We all know the story of the Russian/US race to space in the 1960s, and the image of the first man stepping on the moon will forever be imprinted on people’s minds through film and television and American history textbooks. What many perhaps do not know is what it really took for those astronauts and their families to be part of that historical unknown—and possible failure—of being the first. Oscar-winning director Damien Chazelle teams with Ryan Gosling once again to focus on the person of Neil Armstrong and the specific time period of 1961-1969 of NASA’s race to the moon, based on the book First Man: The Life of Neil A. Armstrong by James R. Hansen.
Armstrong (Ryan Gosling) and his wife Janet (Claire Foy) grieve over their young daughter Karen’s brain tumor diagnosis while Armstrong, as a NASA test pilot, is grounded after his rocket plane bounces off earth’s atmosphere. He seeks every treatment for his daughter but she dies soon afterwards throwing both he and his wife into a spiral of sadness and overwhelming grief. Their relationship as husband and wife at first seems intimate, but it gradually becomes more strained the more Armstrong turns his emotions inside unable to express his feelings. In a way, this is the most frustrating part of the film. Gosling keeps the same straight face through most of the film, making him a somewhat untouchable character. He applies for the Project Gemini mission and is accepted into NASA’s astronaut group, thereby moving his whole family to Houston settling near other astronaut families.
The Soviets keep taking the lead in the space race and perform the first space extravehicular activity. NASA is determined to stay in the race and Armstrong is given command of Gemini 8 with David Scott (Christopher Abbott) as his pilot. They successfully launch and dock with the Agena target vehicle but the spacecraft spins out of control. Right before blacking out, Armstrong aborts the mission and makes it safely back to earth. With each new space mission you get the sense from the film of the strained emotions between Neil and Janet, both knowing full well the risks every time he enters a spaceship. Soon after he is almost killed in a test of a lunar landing vehicle, ejecting just in time before the machine blows up. I suppose the risk involved in being an engineer at NASA is similar to that of being a first responder. Every mission means risking one’s life. I can’t imagine the strain that puts on loved ones, especially spouses. This story brings us up close and personal with each character through the handheld camera technique. This is an effective technique to some extent, but Chazelle overdoes it to the point of ad nauseum, literally. (If you get motion sickness, don’t see this film.) You are shaking with the same intensity as the astronauts are at take off. The only relief is when the camera focuses on the eyes and what is reflected back to the audience through them. This shot, done at different points throughout the film, provide a reflection on human possibilities and the ability to dare to dream. I found it to be rather ethereal and supernatural.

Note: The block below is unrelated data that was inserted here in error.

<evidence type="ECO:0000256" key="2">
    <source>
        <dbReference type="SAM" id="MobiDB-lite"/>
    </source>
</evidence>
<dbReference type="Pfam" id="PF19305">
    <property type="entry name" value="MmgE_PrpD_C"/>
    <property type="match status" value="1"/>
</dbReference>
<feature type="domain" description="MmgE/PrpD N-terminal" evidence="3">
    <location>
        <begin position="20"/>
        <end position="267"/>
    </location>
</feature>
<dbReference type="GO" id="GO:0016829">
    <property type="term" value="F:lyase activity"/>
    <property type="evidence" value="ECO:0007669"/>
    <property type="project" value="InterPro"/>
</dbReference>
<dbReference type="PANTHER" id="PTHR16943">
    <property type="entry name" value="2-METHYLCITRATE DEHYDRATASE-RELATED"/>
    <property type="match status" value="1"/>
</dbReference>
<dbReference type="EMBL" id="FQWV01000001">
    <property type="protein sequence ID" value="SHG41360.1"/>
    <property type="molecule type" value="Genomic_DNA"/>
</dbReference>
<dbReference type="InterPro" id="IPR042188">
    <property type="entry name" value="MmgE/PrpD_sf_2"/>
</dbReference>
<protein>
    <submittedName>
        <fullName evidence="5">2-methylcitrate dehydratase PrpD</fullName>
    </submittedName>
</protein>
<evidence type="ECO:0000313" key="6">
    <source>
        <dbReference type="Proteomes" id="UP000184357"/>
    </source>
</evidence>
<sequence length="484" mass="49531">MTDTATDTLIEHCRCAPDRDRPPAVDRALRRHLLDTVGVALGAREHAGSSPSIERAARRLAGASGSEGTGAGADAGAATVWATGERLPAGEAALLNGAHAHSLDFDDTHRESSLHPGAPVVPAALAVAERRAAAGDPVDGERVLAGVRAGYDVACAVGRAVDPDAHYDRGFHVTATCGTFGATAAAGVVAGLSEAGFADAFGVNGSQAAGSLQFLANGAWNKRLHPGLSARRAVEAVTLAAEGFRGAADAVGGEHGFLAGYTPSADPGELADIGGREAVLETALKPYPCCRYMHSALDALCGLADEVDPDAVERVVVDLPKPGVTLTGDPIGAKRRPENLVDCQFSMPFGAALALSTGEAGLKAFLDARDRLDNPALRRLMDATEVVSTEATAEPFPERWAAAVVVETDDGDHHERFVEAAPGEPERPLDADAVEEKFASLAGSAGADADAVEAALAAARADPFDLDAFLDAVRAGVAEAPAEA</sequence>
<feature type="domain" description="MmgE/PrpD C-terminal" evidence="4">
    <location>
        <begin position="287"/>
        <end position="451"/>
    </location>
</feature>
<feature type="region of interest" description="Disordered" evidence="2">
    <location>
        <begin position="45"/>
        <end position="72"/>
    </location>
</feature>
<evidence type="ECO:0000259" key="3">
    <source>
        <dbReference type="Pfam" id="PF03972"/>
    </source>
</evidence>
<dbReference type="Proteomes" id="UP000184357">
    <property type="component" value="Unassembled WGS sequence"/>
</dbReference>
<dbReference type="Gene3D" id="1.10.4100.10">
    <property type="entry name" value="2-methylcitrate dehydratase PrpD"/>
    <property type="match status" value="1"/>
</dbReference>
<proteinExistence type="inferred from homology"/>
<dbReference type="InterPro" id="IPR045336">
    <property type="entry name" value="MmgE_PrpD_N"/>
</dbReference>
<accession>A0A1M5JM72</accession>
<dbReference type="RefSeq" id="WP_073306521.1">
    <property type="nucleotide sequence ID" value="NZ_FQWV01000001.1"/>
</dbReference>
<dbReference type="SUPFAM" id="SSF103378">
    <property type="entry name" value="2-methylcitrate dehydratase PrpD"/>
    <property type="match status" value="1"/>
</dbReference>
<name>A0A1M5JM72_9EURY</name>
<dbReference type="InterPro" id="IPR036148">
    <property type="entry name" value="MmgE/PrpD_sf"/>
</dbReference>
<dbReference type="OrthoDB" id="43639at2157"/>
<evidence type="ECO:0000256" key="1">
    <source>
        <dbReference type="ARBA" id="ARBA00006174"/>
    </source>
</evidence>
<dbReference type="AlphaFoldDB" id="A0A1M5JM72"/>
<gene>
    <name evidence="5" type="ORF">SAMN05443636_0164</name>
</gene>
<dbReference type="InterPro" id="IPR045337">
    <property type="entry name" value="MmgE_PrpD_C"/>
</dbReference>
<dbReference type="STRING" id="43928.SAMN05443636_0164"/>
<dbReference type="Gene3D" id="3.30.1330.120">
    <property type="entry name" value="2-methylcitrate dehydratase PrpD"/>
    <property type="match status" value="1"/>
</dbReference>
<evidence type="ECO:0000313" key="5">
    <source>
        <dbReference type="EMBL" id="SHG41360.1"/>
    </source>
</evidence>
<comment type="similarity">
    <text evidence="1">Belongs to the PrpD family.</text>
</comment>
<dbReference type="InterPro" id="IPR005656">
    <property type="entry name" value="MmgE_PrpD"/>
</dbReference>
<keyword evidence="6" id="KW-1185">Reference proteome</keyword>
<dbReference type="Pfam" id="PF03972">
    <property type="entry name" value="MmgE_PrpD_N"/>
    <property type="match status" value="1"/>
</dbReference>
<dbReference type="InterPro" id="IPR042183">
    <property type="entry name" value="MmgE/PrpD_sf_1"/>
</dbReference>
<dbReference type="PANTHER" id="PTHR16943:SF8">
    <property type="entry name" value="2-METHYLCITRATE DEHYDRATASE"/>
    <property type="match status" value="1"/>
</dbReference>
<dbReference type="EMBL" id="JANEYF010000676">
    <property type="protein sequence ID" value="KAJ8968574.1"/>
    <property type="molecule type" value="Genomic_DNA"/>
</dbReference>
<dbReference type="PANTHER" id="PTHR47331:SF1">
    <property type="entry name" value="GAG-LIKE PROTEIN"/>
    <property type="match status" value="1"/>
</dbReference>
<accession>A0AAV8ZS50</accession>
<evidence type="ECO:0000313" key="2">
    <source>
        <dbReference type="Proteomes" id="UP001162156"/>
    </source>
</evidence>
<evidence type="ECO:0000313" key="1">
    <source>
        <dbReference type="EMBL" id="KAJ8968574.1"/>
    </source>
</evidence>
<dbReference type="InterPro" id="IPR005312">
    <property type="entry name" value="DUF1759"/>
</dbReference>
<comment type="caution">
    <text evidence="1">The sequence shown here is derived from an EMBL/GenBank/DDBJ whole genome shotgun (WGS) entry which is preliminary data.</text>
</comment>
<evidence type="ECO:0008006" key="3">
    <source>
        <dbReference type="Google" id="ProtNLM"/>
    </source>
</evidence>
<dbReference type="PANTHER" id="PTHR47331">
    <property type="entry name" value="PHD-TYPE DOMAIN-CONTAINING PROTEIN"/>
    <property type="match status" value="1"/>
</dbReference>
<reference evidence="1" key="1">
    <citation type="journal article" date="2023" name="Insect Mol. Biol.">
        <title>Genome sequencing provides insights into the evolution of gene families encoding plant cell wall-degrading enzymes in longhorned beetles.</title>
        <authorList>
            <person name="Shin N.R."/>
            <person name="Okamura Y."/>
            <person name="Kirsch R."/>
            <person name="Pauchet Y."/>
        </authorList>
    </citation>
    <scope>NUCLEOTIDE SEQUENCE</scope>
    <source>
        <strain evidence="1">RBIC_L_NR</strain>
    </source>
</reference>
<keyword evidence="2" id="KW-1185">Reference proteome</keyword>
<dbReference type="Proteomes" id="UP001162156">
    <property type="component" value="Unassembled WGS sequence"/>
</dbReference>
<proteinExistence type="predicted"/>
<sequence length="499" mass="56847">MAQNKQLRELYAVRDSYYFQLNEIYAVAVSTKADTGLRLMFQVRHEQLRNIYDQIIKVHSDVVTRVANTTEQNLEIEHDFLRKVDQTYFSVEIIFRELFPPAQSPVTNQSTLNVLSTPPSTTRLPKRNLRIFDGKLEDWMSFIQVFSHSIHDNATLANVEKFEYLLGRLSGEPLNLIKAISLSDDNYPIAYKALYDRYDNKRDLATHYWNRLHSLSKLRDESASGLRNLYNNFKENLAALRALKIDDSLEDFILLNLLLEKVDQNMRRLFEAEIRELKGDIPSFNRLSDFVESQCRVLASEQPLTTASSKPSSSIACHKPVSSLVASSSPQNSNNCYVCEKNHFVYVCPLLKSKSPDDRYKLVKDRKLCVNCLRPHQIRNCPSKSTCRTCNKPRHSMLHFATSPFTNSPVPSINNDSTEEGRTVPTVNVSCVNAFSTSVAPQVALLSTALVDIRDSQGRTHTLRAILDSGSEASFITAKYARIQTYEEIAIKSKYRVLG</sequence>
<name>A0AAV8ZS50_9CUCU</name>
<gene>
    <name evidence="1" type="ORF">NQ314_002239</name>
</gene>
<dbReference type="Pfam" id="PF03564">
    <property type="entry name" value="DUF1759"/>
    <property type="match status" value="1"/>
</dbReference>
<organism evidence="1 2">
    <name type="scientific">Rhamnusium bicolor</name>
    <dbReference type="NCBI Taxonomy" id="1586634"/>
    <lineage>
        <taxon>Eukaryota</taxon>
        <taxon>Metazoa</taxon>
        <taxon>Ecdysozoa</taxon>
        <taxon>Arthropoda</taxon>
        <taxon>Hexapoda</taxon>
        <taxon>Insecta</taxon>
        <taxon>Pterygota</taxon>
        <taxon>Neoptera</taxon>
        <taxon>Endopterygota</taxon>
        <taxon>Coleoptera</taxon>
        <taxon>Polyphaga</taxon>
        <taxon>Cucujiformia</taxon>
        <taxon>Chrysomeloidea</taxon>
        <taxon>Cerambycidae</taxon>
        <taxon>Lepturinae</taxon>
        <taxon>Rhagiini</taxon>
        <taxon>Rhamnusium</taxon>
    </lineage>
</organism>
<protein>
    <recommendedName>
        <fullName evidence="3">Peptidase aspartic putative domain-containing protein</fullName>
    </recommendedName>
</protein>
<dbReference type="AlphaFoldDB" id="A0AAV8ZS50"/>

After a fire kills the Apollo 1 crew in a test, some of Armstrong’s closest friends, he is soon after selected to be the commander of Apollo 11 that is expected to be the first lunar landing. Before leaving for his mission, Janet insists that he talk to his young boys about the possibility of him never returning. With intense emotion, Janet makes him face the possibility and his responsibility to his family. Armstrong admits that he may not return with the most strained emotion, barely hugging his boys, perhaps almost numb to the reality.
The mission begins and with great emotion the audience watches a moment recreated for us that defies imagination. An historical landing on the moon and Neil Armstrong taking that first step along with Buzz Aldron (Corey Stoll) stirs up the awe that the whole world saw live with amazement. The flitter of the American flag near the landing module solidifies the United States place in the race to space with Russia. Yet, when we see that notable achievement we often do not consider the incredible amount of suffering that fed into those few powerful moments—both of the astronauts and their families. Through great suffering come great possibilities. Armstrong’s courage and perseverance amid the personal pain of loss and grief led him to sacrifice himself for the good of all of humanity. For all these heroes who sacrifice themselves for others and for their country, St. Paul says in his Letter to the Romans, “We also boast in our sufferings, knowing that suffering produces endurance, and endurance produces character, and character produces hope, and hope does not disappoint us, because God’s love has been poured into our hearts through the Holy Spirit that has been given to us” Rm. 5:3-5.